The Endless Horizon

Reads: 1702  | Likes: 1  | Shelves: 0  | Comments: 0

  • Facebook
  • Twitter
  • Reddit
  • Pinterest
  • Invite

More Details
Status: In Progress  |  Genre: Fantasy  |  House: Booksie Classic

Chapter 3 (v.2) - Flight of a Jailbird

Submitted: June 19, 2019

Reads: 59

A A A | A A A

Submitted: June 19, 2019




Flight of a Jailbird


Day in and day out I found myself wringing my hands, my lips parted as I endlessly wandered the labyrinth of my own subconscious. This was all I could do to busy myself in the cold dungeon. No one shared my cell, and so my conversations had been only with myself.

There were other inmates besides myself, but they were no company, and on the occasion that I caught a glimpse of one of them I immediately resented it. Their clothes had all but rotted off their bodies, exposing the pallor flesh beneath. For this reason I was glad to be left to myself. Rather than be among scoundrels and thieves, I was comforted by vermin of the rodent variety.

In these conditions it was sometimes hard to keep track of time. The best I could do was approximate it from the slim glint of light that peered through the grate in the far corner of the keep. Aside from that, my only other connection to the outside world came in the form of the warden. Each day he would loudly enter and drop morsels at my and my fellow prisoner’s feet.

On some days he held particular interest for me, asking how I had fallen into the Duke’s distrust. My eyes' gaze never once met his own, nor did my hand ever reach out to beg for food. I wouldn't allow him the pleasure.

“One of these days you're gonna have something to tell me,” he’d say. “Maybe not today, but you and I have more than enough time to make one another's acquaintance. In the meantime, I suggest that you grow more fond of the hand that keeps you fed.” Fed was of course an overstatement, it was nothing short of a miracle that the prisoners clung to life, though miracle certainly didn't seem the right word for it.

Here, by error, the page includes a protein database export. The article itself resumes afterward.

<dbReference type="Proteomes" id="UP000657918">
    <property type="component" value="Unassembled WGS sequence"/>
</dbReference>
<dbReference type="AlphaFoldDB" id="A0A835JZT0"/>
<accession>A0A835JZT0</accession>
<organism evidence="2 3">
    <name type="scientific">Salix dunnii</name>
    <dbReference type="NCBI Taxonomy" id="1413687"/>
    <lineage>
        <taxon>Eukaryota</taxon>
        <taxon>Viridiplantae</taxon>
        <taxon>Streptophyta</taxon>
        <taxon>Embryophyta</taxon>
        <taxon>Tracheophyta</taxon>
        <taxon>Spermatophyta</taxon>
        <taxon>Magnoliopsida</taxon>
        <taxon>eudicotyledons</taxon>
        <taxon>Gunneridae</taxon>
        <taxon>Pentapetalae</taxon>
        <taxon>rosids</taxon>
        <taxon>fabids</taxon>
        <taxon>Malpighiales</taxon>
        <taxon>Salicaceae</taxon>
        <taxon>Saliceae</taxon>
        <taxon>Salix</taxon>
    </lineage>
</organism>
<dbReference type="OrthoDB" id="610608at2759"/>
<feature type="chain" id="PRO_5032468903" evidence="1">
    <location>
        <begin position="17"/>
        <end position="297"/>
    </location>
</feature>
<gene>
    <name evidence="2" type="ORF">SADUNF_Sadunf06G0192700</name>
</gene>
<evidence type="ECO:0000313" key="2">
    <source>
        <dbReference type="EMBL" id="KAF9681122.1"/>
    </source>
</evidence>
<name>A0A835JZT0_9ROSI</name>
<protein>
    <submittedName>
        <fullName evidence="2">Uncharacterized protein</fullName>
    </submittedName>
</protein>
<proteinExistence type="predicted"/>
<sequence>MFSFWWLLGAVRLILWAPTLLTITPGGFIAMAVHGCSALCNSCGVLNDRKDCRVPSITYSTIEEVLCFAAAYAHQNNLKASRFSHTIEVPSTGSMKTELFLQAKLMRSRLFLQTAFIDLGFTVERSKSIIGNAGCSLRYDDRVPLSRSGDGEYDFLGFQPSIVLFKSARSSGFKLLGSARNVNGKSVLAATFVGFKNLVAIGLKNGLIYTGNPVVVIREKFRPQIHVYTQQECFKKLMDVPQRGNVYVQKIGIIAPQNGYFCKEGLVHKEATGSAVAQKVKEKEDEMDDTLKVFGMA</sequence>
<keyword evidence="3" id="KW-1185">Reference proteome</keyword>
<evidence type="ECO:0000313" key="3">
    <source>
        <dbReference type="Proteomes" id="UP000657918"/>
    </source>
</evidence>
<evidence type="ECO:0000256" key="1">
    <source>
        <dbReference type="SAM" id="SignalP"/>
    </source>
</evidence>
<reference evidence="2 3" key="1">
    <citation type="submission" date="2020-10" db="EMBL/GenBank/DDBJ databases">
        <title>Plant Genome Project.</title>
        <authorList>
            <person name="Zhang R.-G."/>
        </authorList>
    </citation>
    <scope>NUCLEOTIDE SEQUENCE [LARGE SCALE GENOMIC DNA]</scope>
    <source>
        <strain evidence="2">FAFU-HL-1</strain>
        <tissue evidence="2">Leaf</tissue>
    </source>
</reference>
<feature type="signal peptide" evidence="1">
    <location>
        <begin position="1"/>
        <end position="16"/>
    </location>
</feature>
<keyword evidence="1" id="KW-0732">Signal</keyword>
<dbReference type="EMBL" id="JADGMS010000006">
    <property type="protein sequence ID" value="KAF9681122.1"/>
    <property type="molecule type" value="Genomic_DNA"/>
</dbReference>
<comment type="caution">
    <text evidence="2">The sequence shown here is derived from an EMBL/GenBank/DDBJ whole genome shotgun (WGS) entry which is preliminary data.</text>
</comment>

There came a day when the worn iron door swiveled on its hinges, releasing the high pitched creak that I had since grown accustomed to. As always my head remained in its fixed position, rigid to the obloquy I’d soon face. The click of his footsteps neared and stopped as he entered my viscinity, and soon thereafter was a tumbling of lock mechanisms. The cell door swung smoothly outward on its axis.

“Have you come to escort me to the gallows?” I said in a deep monotone.

“Far from it lad,” the familiar voice responded; however, it wasn’t the warden’s.

I raised my head to see that it was the very man that had accompanied me in Crodmill. “Wh-why are you here?” I sputtered at the unlikely act.

His disheveled hair brushed my shoulder as he bent down to cut the rope that had constrained me all of this time. “I didn't believe an honest man as yourself could be persecuted,” he reasoned as he worked the knife against the tightly woven fibers.

When they finally fell to the floor of the cell I rubbed my sore wrists where they’d been bound. Still partly in disbelief, I hesitated to stand.

“Honestly, I’d expected you to be happier to see me, instead you look downright despondent. Y'know, if you're keen on staying you're more than welcome.”

"It isn't for lack of gratitude, but I have to wonder what you stand to gain from assisting me, especially since you've everything to lose."

“What could I stand to gain from granting a decent man his freedom? From saving him from his death-bed? Atonement for one, seeing as I was at least partially at fault for your being here.”

For the second time that day I head the iron door creak open on its hinge, this time followed with a resonant clang from being opened so forcefully.

“What are you doing down here?” the warden called, his voice bouncing between the many cells of the keep. “Watchmen of your division are stationed at the eastern wall, leave immediately before I have half a mind to tell the general!”

Havlynn quickly backed out of my cell before the warden had a chance to see that it was open. “Of course sir, just giving this dastard a piece of my mind.”

“Wait, that cell! Why is it open?” he suddenly boomed, swinging his spear down to block his exit.

“Run!” my savior shouted to me as he brandished his own weapon, a small saber. “I’ll occupy him, just escape while you can!”